English edit

Etymology edit

From Middle English legitimat, legytymat, from Medieval Latin lēgitimatus, perfect passive participle of Latin lēgitimō (make legal), from Latin lēgitimus (lawful), originally "fixed by law, in line with the law," from Latin lēx (law). Originally "lawfully begotten".

The verb was derived from the adjective by conversion.

Pronunciation edit

  • (adjective, noun) IPA(key): /lɪˈd͡ʒɪt.ɪ.mət/, /ləˈd͡ʒɪt.ɪ.mət/
    • (file)
  • (verb) IPA(key): /lɪˈd͡ʒɪt.ɪ.meɪt/, /ləˈd͡ʒɪt.ɪ.meɪt/
    • (file)

Adjective edit

legitimate (comparative more legitimate, superlative most legitimate)

  1. In accordance with the law or established legal forms and requirements.
    Synonyms: lawful, legal
    Antonym: illegitimate
    • 2011 October 1, Phil McNulty, “Everton 0 - 2 Liverpool”, in BBC Sport[1]:
      Rodwell was sent off by referee Martin Atkinson - who has shown 15 red cards since the start of last season - after 23 minutes for what appeared to be a legitimate challenge on Suarez.
    • 2020 February 5, Kevin Underhill, “Bag Marked "Bag Full of Drugs" Allegedly Full of Drugs”, in Lowering the Bar[2], archived from the original on 16 December 2022:
      According to the tweet, the encounter began with "a traffic stop for unlawful speed." If so, then the initial stop was legitimate, but in and of itself that wouldn't be probable cause to search the car. It does give an officer the right to look inside, and if contraband is in plain view, that would be probable cause. Here we don't know whether the bag full of drugs marked "BAG FULL OF DRUGS" was laying out in plain view, but it seems entirely possible.
  2. Conforming to known principles, or established or accepted rules or standards; valid.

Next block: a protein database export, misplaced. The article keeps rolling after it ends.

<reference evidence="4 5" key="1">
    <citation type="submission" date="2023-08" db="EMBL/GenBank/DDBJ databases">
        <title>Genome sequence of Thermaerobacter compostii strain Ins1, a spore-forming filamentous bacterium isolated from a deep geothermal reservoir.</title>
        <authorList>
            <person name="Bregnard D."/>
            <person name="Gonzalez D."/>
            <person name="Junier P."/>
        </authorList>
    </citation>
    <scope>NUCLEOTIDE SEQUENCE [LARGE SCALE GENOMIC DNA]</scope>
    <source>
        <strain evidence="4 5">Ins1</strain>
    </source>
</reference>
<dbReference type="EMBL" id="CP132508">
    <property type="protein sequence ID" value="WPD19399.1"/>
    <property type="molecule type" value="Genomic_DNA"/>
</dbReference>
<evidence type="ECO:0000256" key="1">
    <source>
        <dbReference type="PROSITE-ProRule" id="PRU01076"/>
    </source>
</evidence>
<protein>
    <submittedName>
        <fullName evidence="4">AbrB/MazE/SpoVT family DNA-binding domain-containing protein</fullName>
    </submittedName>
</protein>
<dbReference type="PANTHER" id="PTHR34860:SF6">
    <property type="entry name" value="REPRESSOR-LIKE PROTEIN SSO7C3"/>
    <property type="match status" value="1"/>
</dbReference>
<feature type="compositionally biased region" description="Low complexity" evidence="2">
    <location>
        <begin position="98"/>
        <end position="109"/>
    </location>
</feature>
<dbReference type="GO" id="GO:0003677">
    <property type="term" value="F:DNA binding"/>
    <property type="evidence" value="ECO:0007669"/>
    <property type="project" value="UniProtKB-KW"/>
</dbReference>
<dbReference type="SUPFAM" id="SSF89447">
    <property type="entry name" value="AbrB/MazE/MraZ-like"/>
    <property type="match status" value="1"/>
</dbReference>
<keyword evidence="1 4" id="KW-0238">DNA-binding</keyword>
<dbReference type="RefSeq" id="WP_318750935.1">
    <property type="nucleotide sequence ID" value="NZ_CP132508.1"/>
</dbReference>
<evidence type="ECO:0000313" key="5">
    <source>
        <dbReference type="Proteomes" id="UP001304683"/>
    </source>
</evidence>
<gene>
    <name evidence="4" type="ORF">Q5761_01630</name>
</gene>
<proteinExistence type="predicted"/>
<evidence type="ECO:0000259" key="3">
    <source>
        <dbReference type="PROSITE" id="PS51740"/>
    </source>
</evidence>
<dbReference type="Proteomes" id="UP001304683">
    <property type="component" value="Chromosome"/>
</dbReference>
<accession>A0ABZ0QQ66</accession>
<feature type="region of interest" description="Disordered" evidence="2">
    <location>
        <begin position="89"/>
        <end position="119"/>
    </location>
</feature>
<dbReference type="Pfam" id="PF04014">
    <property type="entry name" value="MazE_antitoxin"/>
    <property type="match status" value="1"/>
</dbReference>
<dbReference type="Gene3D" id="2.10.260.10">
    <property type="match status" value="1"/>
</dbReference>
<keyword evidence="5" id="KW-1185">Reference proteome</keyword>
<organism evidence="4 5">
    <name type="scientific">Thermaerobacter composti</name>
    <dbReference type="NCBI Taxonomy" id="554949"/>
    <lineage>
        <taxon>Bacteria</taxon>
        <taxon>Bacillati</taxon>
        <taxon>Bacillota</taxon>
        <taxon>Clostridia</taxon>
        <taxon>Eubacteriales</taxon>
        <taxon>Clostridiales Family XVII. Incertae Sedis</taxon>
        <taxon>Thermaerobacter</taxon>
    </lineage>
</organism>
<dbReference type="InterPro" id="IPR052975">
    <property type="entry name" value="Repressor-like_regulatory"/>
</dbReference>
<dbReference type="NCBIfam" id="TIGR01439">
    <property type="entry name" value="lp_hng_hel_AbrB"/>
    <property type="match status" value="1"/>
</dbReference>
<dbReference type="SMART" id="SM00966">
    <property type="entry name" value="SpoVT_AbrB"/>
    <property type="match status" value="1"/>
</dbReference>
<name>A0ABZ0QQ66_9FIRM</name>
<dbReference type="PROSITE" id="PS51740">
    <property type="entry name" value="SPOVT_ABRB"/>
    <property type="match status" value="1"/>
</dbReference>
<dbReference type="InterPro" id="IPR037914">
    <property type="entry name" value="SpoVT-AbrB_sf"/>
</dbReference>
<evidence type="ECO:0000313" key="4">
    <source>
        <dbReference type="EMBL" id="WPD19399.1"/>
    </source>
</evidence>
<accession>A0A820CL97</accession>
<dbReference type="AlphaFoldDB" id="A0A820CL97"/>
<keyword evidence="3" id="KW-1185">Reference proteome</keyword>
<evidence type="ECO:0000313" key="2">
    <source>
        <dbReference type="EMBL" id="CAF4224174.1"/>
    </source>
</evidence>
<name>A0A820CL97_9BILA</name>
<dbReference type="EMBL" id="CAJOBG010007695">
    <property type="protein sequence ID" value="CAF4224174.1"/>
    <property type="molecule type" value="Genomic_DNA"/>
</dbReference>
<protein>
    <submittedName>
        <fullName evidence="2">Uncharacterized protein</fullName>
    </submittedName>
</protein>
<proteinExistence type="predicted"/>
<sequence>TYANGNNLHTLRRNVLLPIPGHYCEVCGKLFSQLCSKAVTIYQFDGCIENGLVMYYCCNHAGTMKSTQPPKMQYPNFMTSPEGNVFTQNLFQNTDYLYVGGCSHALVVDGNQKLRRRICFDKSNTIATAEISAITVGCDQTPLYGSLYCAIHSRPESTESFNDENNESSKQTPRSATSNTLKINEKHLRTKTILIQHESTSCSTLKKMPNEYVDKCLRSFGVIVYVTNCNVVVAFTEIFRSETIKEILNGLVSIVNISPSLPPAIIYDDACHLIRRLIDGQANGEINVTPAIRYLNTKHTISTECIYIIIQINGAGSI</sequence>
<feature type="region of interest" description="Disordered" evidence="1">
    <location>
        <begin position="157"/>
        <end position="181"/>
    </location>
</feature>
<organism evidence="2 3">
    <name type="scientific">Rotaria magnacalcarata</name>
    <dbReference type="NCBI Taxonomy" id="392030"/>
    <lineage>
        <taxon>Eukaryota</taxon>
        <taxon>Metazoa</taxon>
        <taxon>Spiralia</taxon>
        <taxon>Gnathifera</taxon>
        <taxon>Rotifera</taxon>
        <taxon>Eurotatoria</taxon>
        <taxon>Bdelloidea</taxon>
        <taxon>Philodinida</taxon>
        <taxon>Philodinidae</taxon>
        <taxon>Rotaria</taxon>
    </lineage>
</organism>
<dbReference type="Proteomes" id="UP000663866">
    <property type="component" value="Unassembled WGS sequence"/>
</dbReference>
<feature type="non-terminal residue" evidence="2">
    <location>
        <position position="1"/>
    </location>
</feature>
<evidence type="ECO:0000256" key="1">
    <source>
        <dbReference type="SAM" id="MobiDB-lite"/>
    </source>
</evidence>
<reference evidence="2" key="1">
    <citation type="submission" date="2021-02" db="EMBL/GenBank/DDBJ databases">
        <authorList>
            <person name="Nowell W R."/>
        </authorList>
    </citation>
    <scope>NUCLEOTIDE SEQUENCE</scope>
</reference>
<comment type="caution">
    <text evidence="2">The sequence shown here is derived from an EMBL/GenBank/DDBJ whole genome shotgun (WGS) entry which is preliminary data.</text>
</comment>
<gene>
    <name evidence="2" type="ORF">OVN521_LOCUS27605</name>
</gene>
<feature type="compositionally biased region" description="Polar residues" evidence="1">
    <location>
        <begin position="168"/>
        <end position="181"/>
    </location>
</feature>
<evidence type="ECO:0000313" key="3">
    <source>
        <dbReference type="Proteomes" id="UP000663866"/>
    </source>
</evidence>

legitimate reasoning; a legitimate standard or method
  3. Authentic, real, genuine.
    Antonyms: illegitimate, false
    legitimate poems of Chaucer; legitimate inscriptions
    • 2020 December 20, Wen Sirui, “The Danger of One Voice from Mainstream Media”, in Minghui[3]:
      The truth is, when we fail to protect legitimate rights of others and continue to expand the net of lies and defamation, every one would become victims one day including ourselves.
  4. Lawfully begotten, i.e., born to a legally married couple (or otherwise legitimated subsequently). [from mid-14th c.]
    Synonym: rightful
    Antonym: illegitimate
  5. Relating to hereditary rights.
  6. Belonging or relating to the legitimate theater.

Derived terms edit

Translations edit

The translations below need to be checked and inserted above into the appropriate translation tables. See instructions at Wiktionary:Entry layout § Translations.

Noun edit

legitimate (plural legitimates)

  1. A person born to a legally married couple.
    • 1831, Alexander Scott Withers, Chronicles of Border Warfare:
      But should a “holy alliance of legitimates” extinguish it, it will be but for a season.
    • 1898, Sydney George Fisher, The True Benjamin Franklin:
      This extraordinarily mixed family of legitimates and illegitimates seems to have maintained a certain kind of harmony.
    • 1830, William Hone, Pamphlets and Parodies on Political Subjects:
      His overweening pride received another shock through his new friends the legitimates.

Antonyms edit

Verb edit

legitimate (third-person singular simple present legitimates, present participle legitimating, simple past and past participle legitimated)

  1. (transitive) To make legitimate, lawful, or valid; especially, to put in the position or state of a legitimate person before the law, by legal means. [from 1590]

Usage notes edit

  • Forms of legitimize are about twice as common as forms of the verb legitimate in the US.
  • Forms of legitimate are somewhat more common than the forms of the verbs legitimize and legitimise (combined) in the UK.

Synonyms edit

Derived terms edit

Translations edit

References edit

Latin edit

Adjective edit


  1. vocative masculine singular of lēgitimātus

Spanish edit

Verb edit


  1. second-person singular voseo imperative of legitimar combined with te